Oh 504

Any parent of a T1, school-aged child will recognize the 504 — the document that ensures that our kids can get the same access to education as any other child in school. We’re lucky – our school is on top of the process. When I first spoke to the nurse around K registration last spring, she actually told me that we would need to do a 504 so I didn’t even have to explain why that might be needed (!).

We have our 504 meeting with the nurse, principal, and classroom teacher next week and I have to compare the 504 we created with the one the school sent to us. I’m sure it will be pretty close (is that why I keep procrastinating and haven’t done it yet??) and the meeting should be fine. The nurse also has a letter that goes out to every staff member in the school with pictures of the T1 students and an excellent explanation of what T1 diabetes is, why it matters at school, and what actions are important to take. The classroom teacher and nurse will have much more in-depth instructions, but this letter does a great job for those who will be on lunch or recess duty and might need to be aware.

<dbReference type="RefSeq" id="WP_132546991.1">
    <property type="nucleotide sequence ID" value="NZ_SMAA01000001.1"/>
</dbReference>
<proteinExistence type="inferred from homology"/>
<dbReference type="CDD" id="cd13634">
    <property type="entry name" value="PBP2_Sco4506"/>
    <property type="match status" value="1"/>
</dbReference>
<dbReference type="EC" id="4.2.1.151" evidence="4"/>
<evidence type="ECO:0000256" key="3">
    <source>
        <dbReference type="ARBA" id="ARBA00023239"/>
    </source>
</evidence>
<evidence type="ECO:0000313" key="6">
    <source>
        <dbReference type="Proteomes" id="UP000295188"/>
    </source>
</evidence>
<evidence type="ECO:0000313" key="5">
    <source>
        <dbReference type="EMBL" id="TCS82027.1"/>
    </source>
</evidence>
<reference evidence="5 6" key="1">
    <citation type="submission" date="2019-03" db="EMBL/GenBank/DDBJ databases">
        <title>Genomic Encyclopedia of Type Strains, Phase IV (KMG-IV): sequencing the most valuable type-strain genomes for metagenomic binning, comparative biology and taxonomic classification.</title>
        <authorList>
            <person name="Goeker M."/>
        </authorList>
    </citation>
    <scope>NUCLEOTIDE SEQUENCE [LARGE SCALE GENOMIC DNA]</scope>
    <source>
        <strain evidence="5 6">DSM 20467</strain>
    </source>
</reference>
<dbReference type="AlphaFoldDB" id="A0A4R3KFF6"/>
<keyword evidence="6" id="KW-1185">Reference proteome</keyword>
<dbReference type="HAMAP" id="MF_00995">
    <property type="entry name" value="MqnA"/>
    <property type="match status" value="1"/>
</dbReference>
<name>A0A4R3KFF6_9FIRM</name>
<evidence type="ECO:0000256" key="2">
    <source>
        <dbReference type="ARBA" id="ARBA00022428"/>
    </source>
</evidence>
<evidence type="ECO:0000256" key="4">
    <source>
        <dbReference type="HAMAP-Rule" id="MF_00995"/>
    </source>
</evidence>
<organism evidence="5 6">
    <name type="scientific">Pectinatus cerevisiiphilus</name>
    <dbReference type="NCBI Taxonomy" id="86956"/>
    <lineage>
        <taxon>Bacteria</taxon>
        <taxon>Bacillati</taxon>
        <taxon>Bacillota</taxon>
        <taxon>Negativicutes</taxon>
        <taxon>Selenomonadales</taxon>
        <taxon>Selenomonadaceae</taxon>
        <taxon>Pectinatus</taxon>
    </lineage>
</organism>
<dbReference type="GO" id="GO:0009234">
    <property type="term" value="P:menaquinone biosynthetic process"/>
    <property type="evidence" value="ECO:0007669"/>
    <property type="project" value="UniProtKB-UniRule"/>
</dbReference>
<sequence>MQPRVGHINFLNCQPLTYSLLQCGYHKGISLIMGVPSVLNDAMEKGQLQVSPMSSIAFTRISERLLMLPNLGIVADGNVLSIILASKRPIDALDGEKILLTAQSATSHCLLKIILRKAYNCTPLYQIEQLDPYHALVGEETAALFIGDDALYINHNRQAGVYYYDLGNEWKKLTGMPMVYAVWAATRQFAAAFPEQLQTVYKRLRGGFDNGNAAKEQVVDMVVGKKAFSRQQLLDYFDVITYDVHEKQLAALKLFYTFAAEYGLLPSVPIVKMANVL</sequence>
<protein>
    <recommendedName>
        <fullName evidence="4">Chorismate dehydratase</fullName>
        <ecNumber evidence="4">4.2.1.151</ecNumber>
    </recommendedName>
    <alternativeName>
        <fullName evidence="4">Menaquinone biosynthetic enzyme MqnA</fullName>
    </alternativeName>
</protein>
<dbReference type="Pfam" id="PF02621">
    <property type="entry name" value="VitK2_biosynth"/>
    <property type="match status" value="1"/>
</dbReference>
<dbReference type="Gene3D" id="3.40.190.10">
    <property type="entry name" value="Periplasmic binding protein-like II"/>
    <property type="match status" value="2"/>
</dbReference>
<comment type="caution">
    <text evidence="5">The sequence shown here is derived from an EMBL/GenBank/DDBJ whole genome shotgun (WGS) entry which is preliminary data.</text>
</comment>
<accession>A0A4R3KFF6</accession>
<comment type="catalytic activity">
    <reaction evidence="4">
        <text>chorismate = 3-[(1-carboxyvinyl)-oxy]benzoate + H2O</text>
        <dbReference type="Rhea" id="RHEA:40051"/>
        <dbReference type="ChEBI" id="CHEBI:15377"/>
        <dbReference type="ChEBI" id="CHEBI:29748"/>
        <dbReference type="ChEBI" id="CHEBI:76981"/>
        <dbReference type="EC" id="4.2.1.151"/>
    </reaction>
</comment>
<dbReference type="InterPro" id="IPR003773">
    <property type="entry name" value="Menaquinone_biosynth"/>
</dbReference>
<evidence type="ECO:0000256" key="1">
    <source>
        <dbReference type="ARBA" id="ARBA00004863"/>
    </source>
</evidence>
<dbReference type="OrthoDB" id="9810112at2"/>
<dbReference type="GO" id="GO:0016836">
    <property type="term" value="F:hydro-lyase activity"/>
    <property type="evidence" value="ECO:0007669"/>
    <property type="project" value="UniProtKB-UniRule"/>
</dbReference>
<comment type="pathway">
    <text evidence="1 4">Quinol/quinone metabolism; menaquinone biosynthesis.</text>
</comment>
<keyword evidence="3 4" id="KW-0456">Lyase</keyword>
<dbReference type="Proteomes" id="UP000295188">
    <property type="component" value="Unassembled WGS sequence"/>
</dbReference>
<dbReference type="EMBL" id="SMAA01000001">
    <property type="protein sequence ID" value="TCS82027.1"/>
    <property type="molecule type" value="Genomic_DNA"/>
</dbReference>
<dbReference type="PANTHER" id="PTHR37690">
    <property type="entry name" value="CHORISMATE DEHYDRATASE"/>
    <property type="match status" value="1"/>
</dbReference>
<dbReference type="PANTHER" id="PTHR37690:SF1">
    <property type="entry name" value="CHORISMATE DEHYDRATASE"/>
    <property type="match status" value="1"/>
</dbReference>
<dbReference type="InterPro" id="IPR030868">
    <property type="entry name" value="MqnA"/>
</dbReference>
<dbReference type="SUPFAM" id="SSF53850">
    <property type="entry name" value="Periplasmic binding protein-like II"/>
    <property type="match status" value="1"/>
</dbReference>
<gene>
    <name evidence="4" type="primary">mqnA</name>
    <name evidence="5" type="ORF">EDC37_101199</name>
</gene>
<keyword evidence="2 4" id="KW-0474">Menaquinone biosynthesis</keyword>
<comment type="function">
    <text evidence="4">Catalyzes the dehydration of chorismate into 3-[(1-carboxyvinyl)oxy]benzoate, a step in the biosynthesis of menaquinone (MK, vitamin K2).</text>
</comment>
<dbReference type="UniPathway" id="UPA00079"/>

If you’ve never had the pleasure of dealing with a 504 document, it is off-puttingly complicated. Things that seem so natural and mundane for the parent to take care of on a daily basis can take a whole paragraph (or more) to write out for the school. “Test before gym. If she is in X range, do this. If she is in Y range, do that. If she is in X range and Z happened this morning, then do this.” But while you are following all the instructions in this 4 page document be sure that you don’t treat her like she is different. Riiiiight.

If you haven’t already seen Scott’s from Arden’s Day post over on the DX – a letter to the new teacher – definitely check it out. It sums up so well the conflicting thoughts and emotions as your T1 goes off to school. We want the teachers to pay close attention and do everything needed to keep our kids healthy and in the best space to learn, but we don’t want our kids to feel different or singled out or as if there is anything “wrong” with them. Just like when I’m talking to babysitters and I need them to know how important every detail is (literally life or death) but I don’t want them to be fearful or to not let the Bear do anything because they don’t want anything to go wrong.

If you are looking ahead to needing to create a 504 plan there are many great examples online (like the ADA or CWD) and your endocrinology practice (CDEs) or your school may also have some time-tested examples that you could tweak to fit your child. Ask for help, talk about your fears and worries, and listen to the needs of the school. And, be prepared to be as tired as your child will be at the beginning of the school year.


This entry was posted in Living with Diabetes, Others caring for your T1 kid, School. Bookmark the permalink.

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